A powerful, moving memoir—and a practical guide to healing—written by Dr. Edith Eva Eger, an eminent psychologist whose own experiences as a Holocaust survivor help her treat patients and allow them to escape the prisons of their own minds.
Dr. Edie will offer a book signing after the keynote.


Film Screening and Talk with Filmmaker and Social Justice Activist Satsuki Ina and Peabody Award Winning Filmmaker, Abby Ginzberg share their insight as  social justice activists and their pioneering work as filmmakers.  

And Then They Came For Us
As we commemorate the 75th anniversary of Executive Order 9066 which was signed by President Roosevelt on Feb. 19, 1942, the film documents through the use of photos taken by Dorothea Lange and others, the damage this order did to 120,000 people, two thirds of whom were American citizens.  Featuring George Takei and many others who were incarcerated, And Then They Came for Us, demonstrates the importance of speaking up.  Knowing our history is the first step in making sure we do not repeat it.  And Then They Came for Us is a cautionary tale. 
Born behind barbed wire at the Tule Lake Segregation Center during World War II, Dr. Ina is Professor Emeritus in the School of Education at California State University, Sacramento and founder of the Family Study Center. As a licensed psychotherapist specializing in marriage and family therapy, advanced multicultural psychology and community trauma, she has conducted groups for Japanese Americans who were children in the prison camps. Satsuki Ina is a producer and director, known for From a Silk Cocoon (2005), Children of the Camps (1999) and Resistance at Tule Lake (2017). 

Dr. David Yamada, Professor of Law and Director of the New Workplace Institute at Suffolk University Law School in Boston, will discuss the intersection of workplace bullying and mobbing behaviors with psychological trauma.  Professor Yamada is an internationally recognized authority on workplace bullying. His model workplace anti-bullying legislation, the Healthy Workplace Bill, serves as the template for law reform efforts across the U.S. His multidisciplinary work on work abuse includes collaborations with the American Psychological Association, Human Dignity and Humiliation Studies, and the Workplace Bullying Institute. Professor Yamada has earned degrees from Valparaiso University (B.A.), SUNY-Empire State College (M.A.), New York University School of Law (J.D.), and WISR (Ph.D.). He serves on the WISR board of directors.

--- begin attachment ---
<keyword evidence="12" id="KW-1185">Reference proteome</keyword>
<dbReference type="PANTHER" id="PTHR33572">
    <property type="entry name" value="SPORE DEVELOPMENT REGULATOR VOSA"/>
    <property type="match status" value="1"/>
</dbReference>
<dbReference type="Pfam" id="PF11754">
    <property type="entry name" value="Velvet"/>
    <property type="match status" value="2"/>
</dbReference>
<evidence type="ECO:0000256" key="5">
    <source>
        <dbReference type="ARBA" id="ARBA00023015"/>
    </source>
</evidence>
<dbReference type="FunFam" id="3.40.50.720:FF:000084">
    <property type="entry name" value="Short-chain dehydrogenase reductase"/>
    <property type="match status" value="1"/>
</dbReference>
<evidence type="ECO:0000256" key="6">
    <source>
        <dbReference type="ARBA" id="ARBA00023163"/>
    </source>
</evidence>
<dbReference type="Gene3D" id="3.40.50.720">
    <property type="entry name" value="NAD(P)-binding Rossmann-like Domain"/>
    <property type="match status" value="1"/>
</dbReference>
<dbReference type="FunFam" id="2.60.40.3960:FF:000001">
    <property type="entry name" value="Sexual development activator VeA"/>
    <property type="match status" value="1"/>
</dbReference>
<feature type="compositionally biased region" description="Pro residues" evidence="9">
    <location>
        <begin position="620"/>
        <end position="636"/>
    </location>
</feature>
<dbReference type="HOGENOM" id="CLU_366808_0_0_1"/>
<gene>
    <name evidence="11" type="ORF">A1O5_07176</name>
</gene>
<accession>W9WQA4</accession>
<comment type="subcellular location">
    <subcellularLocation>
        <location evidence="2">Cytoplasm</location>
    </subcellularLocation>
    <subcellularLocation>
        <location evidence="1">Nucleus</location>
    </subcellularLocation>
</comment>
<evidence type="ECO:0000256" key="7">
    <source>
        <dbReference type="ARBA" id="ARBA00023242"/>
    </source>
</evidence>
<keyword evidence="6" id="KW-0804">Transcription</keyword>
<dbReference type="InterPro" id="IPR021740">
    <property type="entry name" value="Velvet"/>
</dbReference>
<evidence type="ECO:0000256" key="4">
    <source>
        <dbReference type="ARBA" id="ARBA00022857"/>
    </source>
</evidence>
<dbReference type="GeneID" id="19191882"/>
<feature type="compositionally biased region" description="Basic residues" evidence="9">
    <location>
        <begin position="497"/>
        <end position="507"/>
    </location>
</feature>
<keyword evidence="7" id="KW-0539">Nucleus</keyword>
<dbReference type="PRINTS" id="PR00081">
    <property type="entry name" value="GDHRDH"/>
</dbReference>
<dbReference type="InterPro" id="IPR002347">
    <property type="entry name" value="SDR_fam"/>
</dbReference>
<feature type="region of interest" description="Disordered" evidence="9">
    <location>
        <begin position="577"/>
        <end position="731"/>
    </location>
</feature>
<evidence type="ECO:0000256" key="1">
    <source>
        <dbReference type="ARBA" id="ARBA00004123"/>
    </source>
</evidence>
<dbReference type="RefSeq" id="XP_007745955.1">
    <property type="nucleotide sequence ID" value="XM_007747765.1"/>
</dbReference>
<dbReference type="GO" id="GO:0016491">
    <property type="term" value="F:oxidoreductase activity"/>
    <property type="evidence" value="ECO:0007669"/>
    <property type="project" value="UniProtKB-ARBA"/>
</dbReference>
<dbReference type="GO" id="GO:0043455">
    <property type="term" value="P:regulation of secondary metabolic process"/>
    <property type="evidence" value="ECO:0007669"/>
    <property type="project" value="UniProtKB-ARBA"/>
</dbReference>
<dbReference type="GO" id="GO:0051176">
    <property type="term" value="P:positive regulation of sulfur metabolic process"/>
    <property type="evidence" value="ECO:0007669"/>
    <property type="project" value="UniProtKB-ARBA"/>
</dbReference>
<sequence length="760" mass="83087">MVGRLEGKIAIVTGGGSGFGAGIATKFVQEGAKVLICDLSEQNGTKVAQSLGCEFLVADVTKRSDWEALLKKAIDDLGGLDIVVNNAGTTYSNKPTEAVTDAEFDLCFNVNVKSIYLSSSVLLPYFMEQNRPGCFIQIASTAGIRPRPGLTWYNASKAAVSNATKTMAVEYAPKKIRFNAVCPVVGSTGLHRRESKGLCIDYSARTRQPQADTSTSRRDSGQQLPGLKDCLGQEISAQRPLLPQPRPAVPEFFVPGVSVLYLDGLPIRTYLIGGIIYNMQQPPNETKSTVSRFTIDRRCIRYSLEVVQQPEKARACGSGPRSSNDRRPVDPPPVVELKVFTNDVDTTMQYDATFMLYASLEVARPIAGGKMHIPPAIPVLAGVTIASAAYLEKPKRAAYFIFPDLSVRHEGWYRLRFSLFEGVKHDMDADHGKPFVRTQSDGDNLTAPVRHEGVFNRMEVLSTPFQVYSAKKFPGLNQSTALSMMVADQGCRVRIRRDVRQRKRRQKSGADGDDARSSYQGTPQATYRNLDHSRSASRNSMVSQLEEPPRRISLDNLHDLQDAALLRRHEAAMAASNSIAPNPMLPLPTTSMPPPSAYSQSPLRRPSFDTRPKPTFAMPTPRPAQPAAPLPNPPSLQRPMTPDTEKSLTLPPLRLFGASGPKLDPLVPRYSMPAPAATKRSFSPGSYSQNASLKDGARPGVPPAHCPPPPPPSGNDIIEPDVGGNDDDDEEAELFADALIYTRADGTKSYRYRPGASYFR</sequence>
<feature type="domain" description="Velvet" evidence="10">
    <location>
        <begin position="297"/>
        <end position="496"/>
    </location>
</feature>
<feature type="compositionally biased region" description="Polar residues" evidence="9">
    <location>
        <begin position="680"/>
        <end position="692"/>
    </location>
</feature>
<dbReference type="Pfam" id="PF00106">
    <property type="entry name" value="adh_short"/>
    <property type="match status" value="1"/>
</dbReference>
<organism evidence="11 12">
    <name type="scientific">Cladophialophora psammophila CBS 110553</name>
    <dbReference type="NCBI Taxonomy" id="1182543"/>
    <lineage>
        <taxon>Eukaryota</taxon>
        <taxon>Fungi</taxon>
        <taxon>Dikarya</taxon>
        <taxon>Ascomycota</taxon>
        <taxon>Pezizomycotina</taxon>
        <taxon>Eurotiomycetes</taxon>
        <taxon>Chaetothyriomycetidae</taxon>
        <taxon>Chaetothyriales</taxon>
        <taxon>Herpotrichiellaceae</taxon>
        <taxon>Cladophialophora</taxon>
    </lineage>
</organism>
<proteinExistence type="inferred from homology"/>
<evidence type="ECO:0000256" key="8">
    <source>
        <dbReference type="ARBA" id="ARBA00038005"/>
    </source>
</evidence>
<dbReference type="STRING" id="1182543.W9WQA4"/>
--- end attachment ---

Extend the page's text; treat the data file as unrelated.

Diana Canant and Heidi Hardin present their work in developing a global grassroots community care initiative, Turning the Tide , a movement designed as a non-pathologizing, non-medical approach to utilizing the innate wisdom we all have within us to heal, recover and build resiliency. The Center for Human Family envisions a global movement wherein the innate wisdom of all the world's cultures and peoples come together as one human family, through the Expressive Arts, Grassroots Educational Initiatives and Global Conflict Resolution. Resilience is both the capacity of individuals to navigate their way to the psychological, social, cultural, and physical resources that sustain their well-being, and their capacity individually and collectively to negotiate for these resources to be provided in culturally meaningful ways.
The focus on resilience for this conference is extremely empowering, positive, hopeful.  It articulates a goal... hope... a positive outcome and acknowledges strength, rather than weakness... wholeness rather than brokenness. 
"Strong communities help individuals to heal. Strong individuals help communities to heal."

This is a part of a four day Conference on resiliency, healthy workplace initiatives, multiculturalism, trauma informed care, social justice, human dignity and the expressive arts.  

Sponsored by Western Institute of Soclai Research, A Premiere Academic Institution Celebrating 40+ Years of Social Justice in Education and Multicultural Studies
In partnership with ThinkRound, Ardicare Foundation, The Tanya Project, and New Workplace Institute


  1. Marines Memorial Theatre 609 Sutter Street, San Francisco, CA